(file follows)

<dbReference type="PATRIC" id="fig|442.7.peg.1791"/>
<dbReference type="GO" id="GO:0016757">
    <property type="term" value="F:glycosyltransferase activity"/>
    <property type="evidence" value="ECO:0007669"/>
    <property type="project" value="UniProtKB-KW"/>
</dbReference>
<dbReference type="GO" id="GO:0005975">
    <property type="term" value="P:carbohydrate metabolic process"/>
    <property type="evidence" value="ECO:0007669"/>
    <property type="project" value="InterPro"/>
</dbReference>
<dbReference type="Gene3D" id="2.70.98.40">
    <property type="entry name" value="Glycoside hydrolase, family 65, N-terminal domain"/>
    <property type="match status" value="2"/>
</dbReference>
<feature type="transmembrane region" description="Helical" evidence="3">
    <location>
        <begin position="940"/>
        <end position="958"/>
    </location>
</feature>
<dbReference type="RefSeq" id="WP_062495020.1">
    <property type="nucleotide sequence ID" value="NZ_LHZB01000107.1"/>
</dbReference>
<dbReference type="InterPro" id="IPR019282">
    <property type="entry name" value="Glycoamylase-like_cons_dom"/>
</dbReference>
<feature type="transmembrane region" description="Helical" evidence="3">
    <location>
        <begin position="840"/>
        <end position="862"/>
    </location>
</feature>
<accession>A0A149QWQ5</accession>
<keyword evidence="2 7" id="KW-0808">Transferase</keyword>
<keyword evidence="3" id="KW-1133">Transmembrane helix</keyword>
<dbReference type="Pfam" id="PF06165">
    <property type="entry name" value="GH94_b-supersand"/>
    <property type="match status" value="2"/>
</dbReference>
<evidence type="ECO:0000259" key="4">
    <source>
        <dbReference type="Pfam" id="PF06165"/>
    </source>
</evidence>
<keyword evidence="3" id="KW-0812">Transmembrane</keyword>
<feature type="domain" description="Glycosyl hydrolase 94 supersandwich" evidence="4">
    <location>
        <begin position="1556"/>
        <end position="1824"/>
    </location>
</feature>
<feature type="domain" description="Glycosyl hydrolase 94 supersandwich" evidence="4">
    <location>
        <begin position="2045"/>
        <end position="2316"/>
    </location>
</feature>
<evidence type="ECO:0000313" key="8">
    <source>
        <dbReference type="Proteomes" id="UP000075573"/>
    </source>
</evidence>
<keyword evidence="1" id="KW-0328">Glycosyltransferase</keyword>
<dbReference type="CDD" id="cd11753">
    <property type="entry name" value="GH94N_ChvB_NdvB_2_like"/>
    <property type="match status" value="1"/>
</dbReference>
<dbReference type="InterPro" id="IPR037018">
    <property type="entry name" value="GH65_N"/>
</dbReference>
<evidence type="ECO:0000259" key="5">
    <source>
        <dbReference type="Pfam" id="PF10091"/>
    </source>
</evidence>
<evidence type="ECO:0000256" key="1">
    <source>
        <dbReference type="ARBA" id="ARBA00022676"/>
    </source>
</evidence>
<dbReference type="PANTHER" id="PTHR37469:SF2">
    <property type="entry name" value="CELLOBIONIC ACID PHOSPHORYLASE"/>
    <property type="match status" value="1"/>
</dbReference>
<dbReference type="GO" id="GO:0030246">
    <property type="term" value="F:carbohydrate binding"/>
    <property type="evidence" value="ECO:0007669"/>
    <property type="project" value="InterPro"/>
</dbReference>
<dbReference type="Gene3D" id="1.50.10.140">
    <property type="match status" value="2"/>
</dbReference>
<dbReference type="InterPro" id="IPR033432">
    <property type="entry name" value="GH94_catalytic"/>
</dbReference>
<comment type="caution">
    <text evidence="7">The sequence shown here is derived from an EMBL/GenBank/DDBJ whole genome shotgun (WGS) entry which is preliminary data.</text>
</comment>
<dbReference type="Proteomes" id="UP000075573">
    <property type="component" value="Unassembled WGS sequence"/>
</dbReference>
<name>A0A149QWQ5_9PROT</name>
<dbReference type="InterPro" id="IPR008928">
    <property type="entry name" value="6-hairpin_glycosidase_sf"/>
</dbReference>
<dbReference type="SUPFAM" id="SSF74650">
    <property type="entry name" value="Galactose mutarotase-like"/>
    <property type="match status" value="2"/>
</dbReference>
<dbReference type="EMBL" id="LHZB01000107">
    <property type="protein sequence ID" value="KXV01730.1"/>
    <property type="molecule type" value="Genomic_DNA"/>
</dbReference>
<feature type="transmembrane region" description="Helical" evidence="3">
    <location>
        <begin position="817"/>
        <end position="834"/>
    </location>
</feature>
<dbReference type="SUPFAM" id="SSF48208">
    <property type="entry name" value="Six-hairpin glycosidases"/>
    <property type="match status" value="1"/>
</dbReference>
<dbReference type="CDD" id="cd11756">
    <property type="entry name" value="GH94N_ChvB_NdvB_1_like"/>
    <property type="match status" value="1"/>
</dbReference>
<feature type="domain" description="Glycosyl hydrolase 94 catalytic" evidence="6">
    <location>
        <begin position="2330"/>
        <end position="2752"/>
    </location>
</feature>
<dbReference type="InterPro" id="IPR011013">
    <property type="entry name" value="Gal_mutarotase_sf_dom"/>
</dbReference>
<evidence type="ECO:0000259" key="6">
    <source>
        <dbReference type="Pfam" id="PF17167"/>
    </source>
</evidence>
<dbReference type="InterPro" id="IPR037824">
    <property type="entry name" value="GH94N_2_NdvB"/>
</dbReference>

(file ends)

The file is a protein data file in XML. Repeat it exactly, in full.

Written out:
<dbReference type="PATRIC" id="fig|442.7.peg.1791"/>
<dbReference type="GO" id="GO:0016757">
    <property type="term" value="F:glycosyltransferase activity"/>
    <property type="evidence" value="ECO:0007669"/>
    <property type="project" value="UniProtKB-KW"/>
</dbReference>
<dbReference type="GO" id="GO:0005975">
    <property type="term" value="P:carbohydrate metabolic process"/>
    <property type="evidence" value="ECO:0007669"/>
    <property type="project" value="InterPro"/>
</dbReference>
<dbReference type="Gene3D" id="2.70.98.40">
    <property type="entry name" value="Glycoside hydrolase, family 65, N-terminal domain"/>
    <property type="match status" value="2"/>
</dbReference>
<feature type="transmembrane region" description="Helical" evidence="3">
    <location>
        <begin position="940"/>
        <end position="958"/>
    </location>
</feature>
<dbReference type="RefSeq" id="WP_062495020.1">
    <property type="nucleotide sequence ID" value="NZ_LHZB01000107.1"/>
</dbReference>
<dbReference type="InterPro" id="IPR019282">
    <property type="entry name" value="Glycoamylase-like_cons_dom"/>
</dbReference>
<feature type="transmembrane region" description="Helical" evidence="3">
    <location>
        <begin position="840"/>
        <end position="862"/>
    </location>
</feature>
<accession>A0A149QWQ5</accession>
<keyword evidence="2 7" id="KW-0808">Transferase</keyword>
<keyword evidence="3" id="KW-1133">Transmembrane helix</keyword>
<dbReference type="Pfam" id="PF06165">
    <property type="entry name" value="GH94_b-supersand"/>
    <property type="match status" value="2"/>
</dbReference>
<evidence type="ECO:0000259" key="4">
    <source>
        <dbReference type="Pfam" id="PF06165"/>
    </source>
</evidence>
<keyword evidence="3" id="KW-0812">Transmembrane</keyword>
<feature type="domain" description="Glycosyl hydrolase 94 supersandwich" evidence="4">
    <location>
        <begin position="1556"/>
        <end position="1824"/>
    </location>
</feature>
<feature type="domain" description="Glycosyl hydrolase 94 supersandwich" evidence="4">
    <location>
        <begin position="2045"/>
        <end position="2316"/>
    </location>
</feature>
<evidence type="ECO:0000313" key="8">
    <source>
        <dbReference type="Proteomes" id="UP000075573"/>
    </source>
</evidence>
<keyword evidence="1" id="KW-0328">Glycosyltransferase</keyword>
<dbReference type="CDD" id="cd11753">
    <property type="entry name" value="GH94N_ChvB_NdvB_2_like"/>
    <property type="match status" value="1"/>
</dbReference>
<dbReference type="InterPro" id="IPR037018">
    <property type="entry name" value="GH65_N"/>
</dbReference>
<evidence type="ECO:0000259" key="5">
    <source>
        <dbReference type="Pfam" id="PF10091"/>
    </source>
</evidence>
<evidence type="ECO:0000256" key="1">
    <source>
        <dbReference type="ARBA" id="ARBA00022676"/>
    </source>
</evidence>
<dbReference type="PANTHER" id="PTHR37469:SF2">
    <property type="entry name" value="CELLOBIONIC ACID PHOSPHORYLASE"/>
    <property type="match status" value="1"/>
</dbReference>
<dbReference type="GO" id="GO:0030246">
    <property type="term" value="F:carbohydrate binding"/>
    <property type="evidence" value="ECO:0007669"/>
    <property type="project" value="InterPro"/>
</dbReference>
<dbReference type="Gene3D" id="1.50.10.140">
    <property type="match status" value="2"/>
</dbReference>
<dbReference type="InterPro" id="IPR033432">
    <property type="entry name" value="GH94_catalytic"/>
</dbReference>
<comment type="caution">
    <text evidence="7">The sequence shown here is derived from an EMBL/GenBank/DDBJ whole genome shotgun (WGS) entry which is preliminary data.</text>
</comment>
<dbReference type="Proteomes" id="UP000075573">
    <property type="component" value="Unassembled WGS sequence"/>
</dbReference>
<name>A0A149QWQ5_9PROT</name>
<dbReference type="InterPro" id="IPR008928">
    <property type="entry name" value="6-hairpin_glycosidase_sf"/>
</dbReference>
<dbReference type="SUPFAM" id="SSF74650">
    <property type="entry name" value="Galactose mutarotase-like"/>
    <property type="match status" value="2"/>
</dbReference>
<dbReference type="EMBL" id="LHZB01000107">
    <property type="protein sequence ID" value="KXV01730.1"/>
    <property type="molecule type" value="Genomic_DNA"/>
</dbReference>
<feature type="transmembrane region" description="Helical" evidence="3">
    <location>
        <begin position="817"/>
        <end position="834"/>
    </location>
</feature>
<dbReference type="SUPFAM" id="SSF48208">
    <property type="entry name" value="Six-hairpin glycosidases"/>
    <property type="match status" value="1"/>
</dbReference>
<dbReference type="CDD" id="cd11756">
    <property type="entry name" value="GH94N_ChvB_NdvB_1_like"/>
    <property type="match status" value="1"/>
</dbReference>
<feature type="domain" description="Glycosyl hydrolase 94 catalytic" evidence="6">
    <location>
        <begin position="2330"/>
        <end position="2752"/>
    </location>
</feature>
<dbReference type="InterPro" id="IPR011013">
    <property type="entry name" value="Gal_mutarotase_sf_dom"/>
</dbReference>
<evidence type="ECO:0000259" key="6">
    <source>
        <dbReference type="Pfam" id="PF17167"/>
    </source>
</evidence>
<dbReference type="InterPro" id="IPR037824">
    <property type="entry name" value="GH94N_2_NdvB"/>
</dbReference>